This CD is a seminal work in women's serious rock that has stood the test of time beautifully. Just remember that it pre-dates all of the artists that were inspired by it in the following years. So many "all-time great" CD's from the past end up sounding ubelievably dated upon more recent listing, but Exile in Guyville sounds as fresh and relevant today as it was back in 94'.
The songs on this album are solidl written and arranged- from F**k and Run, a powerful song that conveys the lonliness of meaningless quickie relationships while at the same time being incredibly tight and guitar-centric. The most incredible part of this song is how she manages to convey the singers pre-conceived notions of what a real relationship should include- like "letters and soda's." Liz manages to present it as something she's idealized since a small child, yet is disillusioned that she'll never have- and it works.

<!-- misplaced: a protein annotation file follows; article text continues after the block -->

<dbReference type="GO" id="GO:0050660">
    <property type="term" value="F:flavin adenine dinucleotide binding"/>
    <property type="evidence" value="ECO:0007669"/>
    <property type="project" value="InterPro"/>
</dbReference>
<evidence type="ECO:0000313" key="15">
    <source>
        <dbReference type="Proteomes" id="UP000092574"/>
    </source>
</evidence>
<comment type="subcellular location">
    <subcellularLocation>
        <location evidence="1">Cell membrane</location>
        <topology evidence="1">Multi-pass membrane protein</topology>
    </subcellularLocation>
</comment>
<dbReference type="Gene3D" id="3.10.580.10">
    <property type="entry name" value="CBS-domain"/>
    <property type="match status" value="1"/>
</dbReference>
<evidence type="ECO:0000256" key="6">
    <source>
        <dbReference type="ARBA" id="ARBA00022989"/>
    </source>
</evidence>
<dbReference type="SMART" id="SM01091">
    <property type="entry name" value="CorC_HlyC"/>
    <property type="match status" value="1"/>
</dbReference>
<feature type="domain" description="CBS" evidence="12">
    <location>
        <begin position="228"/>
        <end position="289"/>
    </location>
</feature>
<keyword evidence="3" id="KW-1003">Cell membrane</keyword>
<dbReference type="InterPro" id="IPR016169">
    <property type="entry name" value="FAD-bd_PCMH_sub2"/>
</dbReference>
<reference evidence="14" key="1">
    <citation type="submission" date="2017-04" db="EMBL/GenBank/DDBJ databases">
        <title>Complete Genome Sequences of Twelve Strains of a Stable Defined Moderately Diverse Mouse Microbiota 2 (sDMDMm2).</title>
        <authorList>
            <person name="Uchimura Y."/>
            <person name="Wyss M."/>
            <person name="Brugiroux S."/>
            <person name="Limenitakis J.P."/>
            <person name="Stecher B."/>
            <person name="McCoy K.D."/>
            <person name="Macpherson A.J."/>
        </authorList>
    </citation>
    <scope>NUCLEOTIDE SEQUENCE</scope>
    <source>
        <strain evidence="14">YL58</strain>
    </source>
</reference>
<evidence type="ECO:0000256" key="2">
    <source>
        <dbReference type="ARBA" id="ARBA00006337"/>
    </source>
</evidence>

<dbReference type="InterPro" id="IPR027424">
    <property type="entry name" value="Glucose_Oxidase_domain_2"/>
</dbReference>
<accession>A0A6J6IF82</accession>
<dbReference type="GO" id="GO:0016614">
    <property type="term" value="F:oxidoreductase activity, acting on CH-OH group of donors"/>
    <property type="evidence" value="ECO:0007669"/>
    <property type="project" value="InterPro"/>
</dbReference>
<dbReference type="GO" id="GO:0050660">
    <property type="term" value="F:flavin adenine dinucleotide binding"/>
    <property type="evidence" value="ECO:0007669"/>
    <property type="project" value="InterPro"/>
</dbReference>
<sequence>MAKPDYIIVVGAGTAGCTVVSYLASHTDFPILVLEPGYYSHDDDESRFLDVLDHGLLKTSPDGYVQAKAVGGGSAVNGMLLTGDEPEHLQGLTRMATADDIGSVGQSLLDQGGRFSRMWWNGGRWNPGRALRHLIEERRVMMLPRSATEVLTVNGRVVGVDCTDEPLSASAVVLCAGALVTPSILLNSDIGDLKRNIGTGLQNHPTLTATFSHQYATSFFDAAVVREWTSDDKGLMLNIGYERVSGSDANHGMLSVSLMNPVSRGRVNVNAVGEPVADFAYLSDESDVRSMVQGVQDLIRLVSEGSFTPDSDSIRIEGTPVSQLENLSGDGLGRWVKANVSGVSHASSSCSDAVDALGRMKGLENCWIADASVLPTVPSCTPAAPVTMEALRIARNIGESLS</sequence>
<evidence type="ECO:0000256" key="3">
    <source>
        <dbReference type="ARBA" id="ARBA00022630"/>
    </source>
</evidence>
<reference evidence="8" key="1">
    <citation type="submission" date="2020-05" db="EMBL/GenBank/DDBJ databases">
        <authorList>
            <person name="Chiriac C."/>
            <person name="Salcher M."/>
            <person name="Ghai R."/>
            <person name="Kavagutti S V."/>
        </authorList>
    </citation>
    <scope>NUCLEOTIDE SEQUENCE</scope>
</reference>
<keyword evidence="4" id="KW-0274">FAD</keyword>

Stratford on Guy mixes harmonies in an original way that has still never been duplicated. This song is truly a classic and may be the most original and innovative on a already classic CD.
Divorce song manages to convey how quickly and easily a marriage can self-destruct over the simplest of issues. It's real, it's honest and it hits the nail right on the head.
Strange Loop also manages to encapsulate the "I'm tired of fighting" feeling you have when a relationship has has finally and once and for all fallen dead apart. The guitar work at the end of the song manages to convey this feeling and it is pure genius.
With this album, Liz managed to deliver an unfortunately rare combo- genius musical arrangements along with incredibly relevant and powerful lyrics. The result is a classic work that will stand the test of time indefinitely. If you haven't heard it, you owe it to yourself to listen to it.